Simple and easy to use modern command line argument parser for common lisp.


A typical command line consists of a program name, eventually options, sub-commands, sub-command options and a remaining.

A modern command line would look like:

./tool --verbose --chroot /path/to/dir server start --restart \
    --delay 10 instance1 instance2

A program get its argument by the mean of list (or a vector) of strings such as:

'("./tool" "--verbose" "--chroot" "/path/to/dir" "server" "start"
    "--restart" "--delay" "10" "instance1" "instance2")

It is up to the programmer's responsibility to parse and interpret the command line. We can split that command line into several parts:

  • The program name: ./tool. This is how the program is called.
  • Some global options: --verbose --chroot /path/to/dir. Each option can be a switch, such as --verbose, which is argument less, or can have one (or many) argument: /path/to/dir is an argument of the --chroot option.
  • A sub-command: server start. A sub command can be one or many verbs (or terms).
  • Some sub-command options: --restart --delay 10. This is the same as the global options but specific to the sub-command.
  • A rest: instance1 instance2 its the command line remains after parsing process.

CL-CLI usage

Basic usage

Think of a global option as a global variable as defined with DEFPARAMETER or DEFVAR. For example you would define *DEBUG*:

(defparameter *debug* nil "Run in debug mode")

Or in a more laconic way:

(defvar *debug*)

Now you only need to defined an option list suitable for CL-CLI:PARSE-CLI:

CL-USER> (defparameter *options*
'((*debug* nil "Run in debug mode" :alias ("-d"))
  (*dir* "/tmp" "Change to directory" :params ("DIR"))))

Now you can parse the command line:

CL-USER> (cl-cli:parse-cli '("./tool" "--dir" "/path/to/chroot" "--debug"
                  "server" "start" "--restart" "--delay" "3"
                  "instance1" "isntance2") *options*)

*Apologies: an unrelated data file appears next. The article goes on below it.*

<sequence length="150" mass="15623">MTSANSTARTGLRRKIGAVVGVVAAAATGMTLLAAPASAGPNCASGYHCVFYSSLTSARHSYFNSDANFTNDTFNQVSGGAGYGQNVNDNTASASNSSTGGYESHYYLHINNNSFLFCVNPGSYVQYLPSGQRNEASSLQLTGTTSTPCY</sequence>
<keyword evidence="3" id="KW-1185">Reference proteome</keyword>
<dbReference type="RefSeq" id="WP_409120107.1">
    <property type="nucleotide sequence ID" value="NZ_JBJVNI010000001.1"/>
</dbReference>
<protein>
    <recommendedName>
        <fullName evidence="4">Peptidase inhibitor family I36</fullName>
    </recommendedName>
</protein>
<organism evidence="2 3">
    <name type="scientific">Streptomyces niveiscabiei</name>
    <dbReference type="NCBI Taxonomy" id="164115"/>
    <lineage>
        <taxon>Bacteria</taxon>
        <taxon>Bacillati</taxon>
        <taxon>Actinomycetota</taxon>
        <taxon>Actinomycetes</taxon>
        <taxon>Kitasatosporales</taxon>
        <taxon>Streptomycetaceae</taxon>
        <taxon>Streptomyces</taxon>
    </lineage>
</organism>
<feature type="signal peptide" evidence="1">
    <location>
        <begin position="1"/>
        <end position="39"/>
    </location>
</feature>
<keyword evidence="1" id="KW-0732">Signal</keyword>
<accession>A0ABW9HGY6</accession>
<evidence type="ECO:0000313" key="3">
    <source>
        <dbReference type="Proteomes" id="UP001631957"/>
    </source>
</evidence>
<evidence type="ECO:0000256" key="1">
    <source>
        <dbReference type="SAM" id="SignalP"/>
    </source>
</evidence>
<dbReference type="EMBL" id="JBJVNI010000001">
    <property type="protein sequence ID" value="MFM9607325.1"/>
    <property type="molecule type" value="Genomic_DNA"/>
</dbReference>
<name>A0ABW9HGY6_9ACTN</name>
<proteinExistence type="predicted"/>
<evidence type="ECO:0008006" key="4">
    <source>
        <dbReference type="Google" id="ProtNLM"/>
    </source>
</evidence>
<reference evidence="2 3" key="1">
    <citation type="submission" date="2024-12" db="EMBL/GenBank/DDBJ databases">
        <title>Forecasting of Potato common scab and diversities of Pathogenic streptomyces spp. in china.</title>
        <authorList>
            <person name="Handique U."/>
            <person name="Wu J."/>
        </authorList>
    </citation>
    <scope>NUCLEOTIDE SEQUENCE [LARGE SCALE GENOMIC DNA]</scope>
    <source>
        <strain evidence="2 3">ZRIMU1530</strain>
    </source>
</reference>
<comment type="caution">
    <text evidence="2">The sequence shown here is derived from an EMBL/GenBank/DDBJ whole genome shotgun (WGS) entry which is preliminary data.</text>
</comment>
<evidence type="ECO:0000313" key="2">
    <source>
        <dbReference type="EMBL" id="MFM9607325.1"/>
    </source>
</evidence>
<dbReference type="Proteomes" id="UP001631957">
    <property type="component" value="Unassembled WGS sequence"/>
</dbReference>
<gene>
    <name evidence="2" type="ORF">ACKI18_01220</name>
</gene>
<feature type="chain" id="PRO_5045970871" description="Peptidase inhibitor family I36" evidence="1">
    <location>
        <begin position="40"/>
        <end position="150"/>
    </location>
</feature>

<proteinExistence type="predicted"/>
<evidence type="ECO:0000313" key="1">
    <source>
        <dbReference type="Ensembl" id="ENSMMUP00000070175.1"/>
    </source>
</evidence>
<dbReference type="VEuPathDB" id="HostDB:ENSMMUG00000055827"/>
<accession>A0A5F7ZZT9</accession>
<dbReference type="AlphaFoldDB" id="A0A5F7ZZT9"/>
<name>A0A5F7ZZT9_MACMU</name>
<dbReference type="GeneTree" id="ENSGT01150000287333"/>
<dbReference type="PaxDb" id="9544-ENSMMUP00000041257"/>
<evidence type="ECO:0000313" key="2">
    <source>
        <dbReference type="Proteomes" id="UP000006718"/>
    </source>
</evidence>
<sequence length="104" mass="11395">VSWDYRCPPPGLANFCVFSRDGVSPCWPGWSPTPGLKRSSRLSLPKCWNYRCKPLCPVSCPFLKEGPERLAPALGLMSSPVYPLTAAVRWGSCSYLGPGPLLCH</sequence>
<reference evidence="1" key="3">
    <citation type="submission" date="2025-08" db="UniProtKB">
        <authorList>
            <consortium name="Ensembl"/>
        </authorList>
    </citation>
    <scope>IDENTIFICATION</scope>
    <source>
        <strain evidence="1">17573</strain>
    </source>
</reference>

(T "/path/to/chroot")

The first two returned values are the variable list and their values suitable for PROGV. You can now bind these variables and execute code using the CL-CLI:WITH-ENVIRONMENT macro:

CL-USER> (multiple-value-bind (vars vals)
         (cl-cli:parse-cli '("./tool" "--dir" "/path/to/chroot" "--debug"
                  "server" "start" "--restart" "--delay" "3"
                  "instance1" "isntance2") *options*)
       (cl-cli:with-environment vars vals
                     (format t "dir: ~a, debug: ~a~%" *dir* *debug*)))
dir: /path/to/chroot, debug: T

The 3rd and 4th values are the sub-command to be run (if any, see below) and its arguments. The 5th value is the cli rest after parsing.

Advanced usage

A more advanced usage would use sub-commands. A sub-command defined by using CL-CLI:DEFCOMMAND which requires a dispatch verb list, an options list, a docstring and a body.

CL-USER> (cl-cli:defcommand
         ("server" "start")
         ((restart nil "restart instead of start")
          (delay 2 "Second to wait" :params ("DELAY")))
         "Start or restart server"
       (when *debug*
         (format t "Delay: ~a Restart: ~a~%" delay restart))
       (format t "Server ~a in ~a~%"
           (if restart "restarted" "started") *dir*)
   :VERBS ("server" "start")
   :OPTIONS ((RESTART NIL "restart instead of start")
             (DELAY 2 "Second to wait" :METAVARS ("DELAY")))
   :DOCSTRING "Start or restart server"

CL-CLI:DEFCOMMAND create the function and returns a CL-CLI:COMMAND structure:

CL-USER> (cl-cli:defcommand server-start
         (:help "Start server"
          :verbs ("server" "start")
          :options ((restart :help "restart instead of start")
            (:name delay :default 2 :params ("DELAY") :help "Seconds to wait")))
  "Start or restart server"
  (when *debug*
    (format t "Delay: ~a Restart: ~a~%" delay restart))